work on a project iteratively, each using the tool they’re comfortable with. The goal is to help people from the divergent disciplines of design and software engineering work together effectively. Windows Presentation Foundation and Other Microsoft Technologies
Like other .NET Framework 3.5 components, WPF has a relationship with other Microsoft technologies. The most important of these are the following:
Windows Forms: The .NET Framework’s original approach for creating application GUIs, Windows Forms is used in many current applications. Even with the advent of WPF, Windows Forms is still the right choice for creating some new software, such as line-of-business (LOB) applications. To let these technologies be used together, WPF applications can host Windows Forms controls, while WPF controls can be hosted in Windows Forms applications. For example, a Windows Forms application might host a WPF control that provides three-dimensional data visualization, or a WPF application might use the DataGridView control provided in Windows Forms. While
there are some limitations, creating applications that use both technologies is certainly possible.
Silverlight: While XBAPs allow creating WPF-based interfaces that run in browsers, they’re limited to Windows systems that have the .NET Framework installed. Rich internet applications (RIAs) typically need to be accessible from any kind of client. To meet this need, Microsoft provides Silverlight. This freely downloadable technology provides a subset of full WPF functionality, including 2D graphics, animation, and video, and it runs in a variety of browsers on Windows, Macintosh, and (through Novell) Linux systems.
ASP.NET and ASP.NET AJAX: Windows applications can use WPF (or perhaps Windows Forms) for their user interface, while multi-platform RIAs can use Silverlight. One more option is to provide a standards-based Web interface using only what the browser provides—no download is necessary. This is exactly what’s done by ASP.NET and ASP.NET AJAX. This kind of interface isn’t as good at providing
some features of an RIA, such as video, but especially with AJAX, it can still offer a responsive and effective user experience. Windows CardSpace
Whether it’s via a Web browser or some other kind of client, users routinely access applications across a network. Since these applications commonly require their users to identify themselves in some way, the inescapable corollary is that people are regularly forced to acquire and present identity information to remote software. One very common example of this is accessing Internet applications via a browser.
As described earlier, people most often rely on usernames and passwords to express these digital identities today, with all of the problems this entails. Windows CardSpace, part of the larger identity metasystem, offers an alternative approach to addressing these problems. To get a deeper understanding of how CardSpace does this, the place to start is with the basic concepts of the identity metasystem.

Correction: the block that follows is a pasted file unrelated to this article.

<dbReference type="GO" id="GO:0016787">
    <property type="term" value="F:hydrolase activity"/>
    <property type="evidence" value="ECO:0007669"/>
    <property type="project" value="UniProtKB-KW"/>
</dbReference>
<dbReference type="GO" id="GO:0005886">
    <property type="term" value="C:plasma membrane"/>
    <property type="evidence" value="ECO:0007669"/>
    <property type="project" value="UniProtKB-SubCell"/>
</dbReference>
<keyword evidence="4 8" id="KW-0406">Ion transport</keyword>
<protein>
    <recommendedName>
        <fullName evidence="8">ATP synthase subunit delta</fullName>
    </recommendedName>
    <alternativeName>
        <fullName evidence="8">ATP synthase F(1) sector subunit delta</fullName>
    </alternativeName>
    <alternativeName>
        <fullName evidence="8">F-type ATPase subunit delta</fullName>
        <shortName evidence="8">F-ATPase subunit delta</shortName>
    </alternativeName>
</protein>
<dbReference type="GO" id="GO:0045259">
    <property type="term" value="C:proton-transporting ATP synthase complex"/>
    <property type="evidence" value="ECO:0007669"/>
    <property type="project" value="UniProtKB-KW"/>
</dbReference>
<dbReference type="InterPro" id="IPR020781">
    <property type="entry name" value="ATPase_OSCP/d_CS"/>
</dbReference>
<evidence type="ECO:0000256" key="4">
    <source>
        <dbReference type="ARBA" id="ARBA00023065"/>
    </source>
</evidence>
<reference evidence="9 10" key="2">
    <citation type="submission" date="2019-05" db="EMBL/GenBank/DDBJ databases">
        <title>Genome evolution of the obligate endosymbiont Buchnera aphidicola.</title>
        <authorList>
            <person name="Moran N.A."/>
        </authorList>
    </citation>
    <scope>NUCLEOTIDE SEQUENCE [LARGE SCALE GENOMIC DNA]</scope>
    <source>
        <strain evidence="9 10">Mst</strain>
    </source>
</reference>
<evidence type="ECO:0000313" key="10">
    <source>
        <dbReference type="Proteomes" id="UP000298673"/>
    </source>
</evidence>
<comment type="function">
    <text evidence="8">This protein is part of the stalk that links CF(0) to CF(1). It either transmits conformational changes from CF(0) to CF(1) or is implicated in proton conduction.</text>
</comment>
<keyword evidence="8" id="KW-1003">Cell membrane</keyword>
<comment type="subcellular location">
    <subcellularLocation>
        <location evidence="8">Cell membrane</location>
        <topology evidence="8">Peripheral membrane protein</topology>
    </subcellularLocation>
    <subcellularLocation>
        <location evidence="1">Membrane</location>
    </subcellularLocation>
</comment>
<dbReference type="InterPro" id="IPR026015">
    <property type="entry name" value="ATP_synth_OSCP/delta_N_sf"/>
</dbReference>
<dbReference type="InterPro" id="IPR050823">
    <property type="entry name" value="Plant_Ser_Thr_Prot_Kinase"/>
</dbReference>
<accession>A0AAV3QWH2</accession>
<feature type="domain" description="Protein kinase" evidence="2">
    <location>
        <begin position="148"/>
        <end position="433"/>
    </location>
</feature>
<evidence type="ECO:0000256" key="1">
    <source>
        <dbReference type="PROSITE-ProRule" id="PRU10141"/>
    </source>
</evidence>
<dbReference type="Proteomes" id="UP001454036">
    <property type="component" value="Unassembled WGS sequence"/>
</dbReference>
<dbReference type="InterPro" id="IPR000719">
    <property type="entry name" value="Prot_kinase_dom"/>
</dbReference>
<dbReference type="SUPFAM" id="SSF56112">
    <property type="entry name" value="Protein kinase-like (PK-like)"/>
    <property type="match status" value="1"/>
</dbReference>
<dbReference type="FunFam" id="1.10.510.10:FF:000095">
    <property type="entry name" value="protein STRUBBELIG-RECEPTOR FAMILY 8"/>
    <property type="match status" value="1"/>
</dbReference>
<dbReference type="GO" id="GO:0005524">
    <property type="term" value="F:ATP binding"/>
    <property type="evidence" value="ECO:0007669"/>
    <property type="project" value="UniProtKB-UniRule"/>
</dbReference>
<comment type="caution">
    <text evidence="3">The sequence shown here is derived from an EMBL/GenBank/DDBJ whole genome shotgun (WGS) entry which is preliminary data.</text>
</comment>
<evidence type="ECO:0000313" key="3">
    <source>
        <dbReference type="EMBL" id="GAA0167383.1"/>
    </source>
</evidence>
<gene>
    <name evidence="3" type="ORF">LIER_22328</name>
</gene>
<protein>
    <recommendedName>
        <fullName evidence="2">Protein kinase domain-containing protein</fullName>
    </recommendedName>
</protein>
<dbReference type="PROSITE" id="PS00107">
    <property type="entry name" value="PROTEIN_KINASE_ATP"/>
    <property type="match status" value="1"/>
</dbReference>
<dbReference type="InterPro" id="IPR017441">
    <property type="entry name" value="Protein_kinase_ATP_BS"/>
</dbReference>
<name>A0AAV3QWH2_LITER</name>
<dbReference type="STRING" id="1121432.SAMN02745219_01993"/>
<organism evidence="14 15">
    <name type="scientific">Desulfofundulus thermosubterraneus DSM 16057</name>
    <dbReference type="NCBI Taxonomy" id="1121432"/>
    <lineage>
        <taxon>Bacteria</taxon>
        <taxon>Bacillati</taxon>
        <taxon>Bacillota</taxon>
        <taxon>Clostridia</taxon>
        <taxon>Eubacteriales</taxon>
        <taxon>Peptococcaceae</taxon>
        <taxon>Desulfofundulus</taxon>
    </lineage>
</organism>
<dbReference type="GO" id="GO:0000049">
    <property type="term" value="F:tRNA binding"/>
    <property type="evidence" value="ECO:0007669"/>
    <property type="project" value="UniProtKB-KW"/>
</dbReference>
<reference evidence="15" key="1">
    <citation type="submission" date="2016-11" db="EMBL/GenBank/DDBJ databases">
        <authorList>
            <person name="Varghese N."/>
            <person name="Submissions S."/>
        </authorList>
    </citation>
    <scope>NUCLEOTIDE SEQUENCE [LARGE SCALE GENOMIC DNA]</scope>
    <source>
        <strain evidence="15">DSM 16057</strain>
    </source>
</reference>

When a user accesses an application, whether from a Web browser or an application-specific client or something else, she commonly presents some kind of digital identity. Digital identities come in many varieties, but virtually all of them are represented on the network by a security token. While a simple security token can be just a username and password, a more complex token might include an X.509 certificate or an XML document. However they’re represented, security tokens are today’s typical mechanism for representing digital identities on the network.
While it’s tempting to believe that we’ll all one day adopt a common security token format, the reality is that diverse approaches will continue to be used. Just as we today carry multiple identity cards in our wallet—drivers license, credit card, airline frequent flyer card, and more—we’ll always have diverse digital identities represented by diverse kinds of security tokens. No single identity system
can provide a universal answer, and so multiple security tokens will always be necessary.
Yet users still need some way to work consistently with their diverse digital identities. Even though no single identity system will suffice, it’s possible to create a
system of identity systems—an identity metasystem—that allows using a myriad of digital identities in a consistent way. Working with others, Microsoft has led the process of defining this metasystem. Based on open Web services technologies, such as WS-Security and WS-Trust, this metasystem defines how digital identities can be acquired and used, regardless of the type of security token they depend on.
The process of issuing, acquiring, and using digital identities can be thought of as requiring three distinct roles. Those roles are the following:
User: More formally known as the
subject, the user is the entity that has a digital identity.
Identity provider: An identity provider supplies a digital identity for a user. For the digital
identity you use at work, for example, the identity provider is your employer, and your security token is likely issued by a system such as Active Directory. For the digital identity you use with Amazon, the identity provider is effectively you, since you define your own username and password. Digital identities created by different identity providers can carry different information and provide different levels of assurance that the information they contain is accurate.
Relying party: A relying party is an application that in some way relies on a digital identity. A relying party will frequently use an identity (that is, the information contained in this identity’s security token) to authenticate a user, then make an authorization decision, such as allowing this user to access some information. A relying party might also use the identity to get a credit card number, to verify that the same user is accessing it at different times, or for other purposes. Typical examples of relying parties include Internet Web sites,
such as banks, online merchants, and auction sites, and any application that accepts requests via Web services.
These three kinds of entities interact in the identity metasystem. The figure below illustrates these interactions, along with where CardSpace fits in.